It may sound like a far-fetched scheme: Infecting mosquitoes with a bacterium to prevent them from passing a viral disease to humans. But two studies published today show that the scenario might work. Researchers have infected Aedes aegypti mosquitoes with an odd microbe that makes the insects resistant to the virus that causes dengue fever; when scientists released these insects in two towns in Northern Australia, the bacterium spread rapidly. That suggests the strategy could help make entire mosquito populations permanently unable to sicken humans.
Many researchers are trying to tinker with mosquito populations to ward off human disease. They have created transgenic mosquitoes resistant to malaria, for instance, and released “genetically sterile” insects to help fight dengue, a disease that affects more than 50 million people annually and causes fever, rash, headaches, and crippling joint and muscle pains.
Dengue, for which no drugs or vaccines exist, is also the target of medical entomologist Scott O'Neill of Monash University in Australia, but he is using an approach in which mosquitoes are infected with Wolbachia pipientis, an intracellular bacterium.
Wolbachia naturally infects many insect species, and it has an aggressive tactic of interfering with its host's reproduction to ensure that entire populations become infected in just a few generations. A few years ago, O'Neill's team discovered that a virulent Wolbachia strain isolated from fruit flies could infect Ae. aegypti, a species that doesn’t normally host the microbe. For reasons not entirely understood, the infection almost completely blocked the mosquito's ability to transmit the dengue virus.
There was only one drawback: the virulent Wolbachia strain sharply reduced the mosquito's lifespan, making it unlikely that infected insects could outcompete their uninfected counterparts in the wild.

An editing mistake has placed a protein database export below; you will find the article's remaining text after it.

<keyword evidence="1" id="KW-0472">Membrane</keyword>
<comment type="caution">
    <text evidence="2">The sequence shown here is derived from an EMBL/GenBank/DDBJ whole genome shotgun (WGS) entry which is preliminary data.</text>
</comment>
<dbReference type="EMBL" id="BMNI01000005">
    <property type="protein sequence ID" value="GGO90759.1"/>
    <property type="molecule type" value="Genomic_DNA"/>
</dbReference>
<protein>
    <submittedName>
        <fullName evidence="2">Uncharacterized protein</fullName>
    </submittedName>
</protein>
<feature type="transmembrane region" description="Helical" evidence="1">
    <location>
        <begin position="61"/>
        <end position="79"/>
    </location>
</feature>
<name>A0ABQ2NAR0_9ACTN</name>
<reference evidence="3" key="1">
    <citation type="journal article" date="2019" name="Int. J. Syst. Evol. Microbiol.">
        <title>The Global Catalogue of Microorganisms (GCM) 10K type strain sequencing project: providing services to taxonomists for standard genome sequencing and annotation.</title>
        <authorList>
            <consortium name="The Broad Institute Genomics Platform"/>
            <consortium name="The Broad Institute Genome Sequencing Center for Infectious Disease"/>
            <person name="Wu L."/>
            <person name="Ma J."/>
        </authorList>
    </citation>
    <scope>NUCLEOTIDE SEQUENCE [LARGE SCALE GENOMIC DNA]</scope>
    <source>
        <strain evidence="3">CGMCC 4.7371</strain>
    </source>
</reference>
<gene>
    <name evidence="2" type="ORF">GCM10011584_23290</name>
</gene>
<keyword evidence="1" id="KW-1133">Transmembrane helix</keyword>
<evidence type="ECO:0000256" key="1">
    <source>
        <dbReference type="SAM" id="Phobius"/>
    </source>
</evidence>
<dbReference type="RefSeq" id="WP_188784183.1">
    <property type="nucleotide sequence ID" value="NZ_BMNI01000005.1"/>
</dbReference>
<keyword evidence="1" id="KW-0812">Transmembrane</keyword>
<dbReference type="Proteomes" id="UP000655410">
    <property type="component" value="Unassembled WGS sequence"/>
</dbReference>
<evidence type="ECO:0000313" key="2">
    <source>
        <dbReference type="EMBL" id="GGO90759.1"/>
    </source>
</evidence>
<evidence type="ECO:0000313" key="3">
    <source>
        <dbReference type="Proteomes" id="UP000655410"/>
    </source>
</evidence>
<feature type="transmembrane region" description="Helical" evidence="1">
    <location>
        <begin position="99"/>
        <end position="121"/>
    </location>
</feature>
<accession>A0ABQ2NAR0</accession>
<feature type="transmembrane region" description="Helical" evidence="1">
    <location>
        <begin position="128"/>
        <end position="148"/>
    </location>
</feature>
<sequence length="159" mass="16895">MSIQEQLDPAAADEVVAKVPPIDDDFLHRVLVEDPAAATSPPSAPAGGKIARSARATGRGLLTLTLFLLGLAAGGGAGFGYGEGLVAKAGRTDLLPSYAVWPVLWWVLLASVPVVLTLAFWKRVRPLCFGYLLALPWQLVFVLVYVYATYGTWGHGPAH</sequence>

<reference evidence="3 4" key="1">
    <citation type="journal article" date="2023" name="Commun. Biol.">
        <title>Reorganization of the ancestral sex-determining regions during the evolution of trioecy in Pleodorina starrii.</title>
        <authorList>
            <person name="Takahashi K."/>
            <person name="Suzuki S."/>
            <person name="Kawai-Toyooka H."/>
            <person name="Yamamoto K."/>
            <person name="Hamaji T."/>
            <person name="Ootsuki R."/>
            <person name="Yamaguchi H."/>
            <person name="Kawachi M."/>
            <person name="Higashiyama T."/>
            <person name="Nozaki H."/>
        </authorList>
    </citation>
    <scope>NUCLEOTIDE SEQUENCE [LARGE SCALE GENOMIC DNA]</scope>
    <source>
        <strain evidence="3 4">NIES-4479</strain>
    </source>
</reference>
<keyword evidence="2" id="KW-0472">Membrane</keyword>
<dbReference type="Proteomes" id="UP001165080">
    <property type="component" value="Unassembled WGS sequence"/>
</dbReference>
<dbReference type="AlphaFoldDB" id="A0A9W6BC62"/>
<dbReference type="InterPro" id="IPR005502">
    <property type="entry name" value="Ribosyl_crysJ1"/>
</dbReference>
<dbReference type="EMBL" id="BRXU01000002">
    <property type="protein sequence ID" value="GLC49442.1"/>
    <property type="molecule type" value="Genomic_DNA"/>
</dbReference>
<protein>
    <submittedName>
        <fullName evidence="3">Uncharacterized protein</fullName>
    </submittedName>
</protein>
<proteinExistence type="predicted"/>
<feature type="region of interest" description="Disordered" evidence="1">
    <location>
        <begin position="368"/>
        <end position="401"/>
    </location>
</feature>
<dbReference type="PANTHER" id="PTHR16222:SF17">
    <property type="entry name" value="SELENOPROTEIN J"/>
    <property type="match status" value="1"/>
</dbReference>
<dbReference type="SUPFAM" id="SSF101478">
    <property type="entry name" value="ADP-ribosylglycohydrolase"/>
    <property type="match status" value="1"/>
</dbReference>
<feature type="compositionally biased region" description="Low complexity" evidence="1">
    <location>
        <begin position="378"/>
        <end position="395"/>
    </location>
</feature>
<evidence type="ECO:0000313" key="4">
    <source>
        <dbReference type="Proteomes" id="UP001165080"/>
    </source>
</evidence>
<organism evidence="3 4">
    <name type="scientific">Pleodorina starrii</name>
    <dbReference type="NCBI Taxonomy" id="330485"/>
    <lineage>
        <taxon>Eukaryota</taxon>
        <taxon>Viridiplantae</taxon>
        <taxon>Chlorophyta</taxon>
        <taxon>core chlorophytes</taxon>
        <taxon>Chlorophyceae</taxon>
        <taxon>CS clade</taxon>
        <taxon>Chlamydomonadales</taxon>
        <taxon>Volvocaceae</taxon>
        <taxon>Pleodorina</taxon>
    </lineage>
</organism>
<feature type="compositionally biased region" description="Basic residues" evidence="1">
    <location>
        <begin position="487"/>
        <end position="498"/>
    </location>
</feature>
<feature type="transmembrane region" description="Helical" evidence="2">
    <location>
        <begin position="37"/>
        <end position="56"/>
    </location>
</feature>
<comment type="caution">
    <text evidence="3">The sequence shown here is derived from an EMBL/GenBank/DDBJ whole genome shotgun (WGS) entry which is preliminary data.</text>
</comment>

In one of two Nature papers published today, O'Neill reports that a much milder strain of Wolbachia also makes mosquitoes highly resistant to the virus, but without the effect on their lifespan. When the researchers placed mosquitoes carrying this Wolbachia strain in cages together with uninfected mosquitoes, all of the insects soon became infected.
Would the same happen in nature? To find out, the researchers started setting the mosquitoes loose in Yorkeys Knob and Gordonvale, two towns in northern Australia. They released between 10,000 and 20,000 mosquitoes a week in each location for about 10 weeks. The Wolbachia infection spread rapidly, exactly as the researchers had hoped, and it continued to expand even after they stopped releasing mosquitoes. Some 6 weeks after the last release, the infection rate was very close to 100% in both towns, the team reports in a second Nature paper.
The study was not set up to show an effect on dengue transmission, which occurs only sporadically in the area. The team is now discussing field tests with regulatory authorities in four dengue-endemic countries--Vietnam, Indonesia, Thailand, and Brazil--to see whether the mosquitoes can actually help prevent the disease. O'Neill says he's hopeful that the first study can start within a year. "We wanted to start in our own backyard," he says, to show that the mosquitoes are safe and avoid accusations that people in developing countries serve as guinea pigs.
"I think the future for this approach looks quite rosy," says medical entomologist Willem Takken of Wageningen University in the Netherlands. The approach has a big advantage over those using genetically engineered mosquitoes, he says, because it's less likely to run into regulatory bumps or political opposition. "This is a more elegant and more natural strategy." The fact that, once it's set loose, the infection will spread on its own also makes it an attractive option, Takken adds.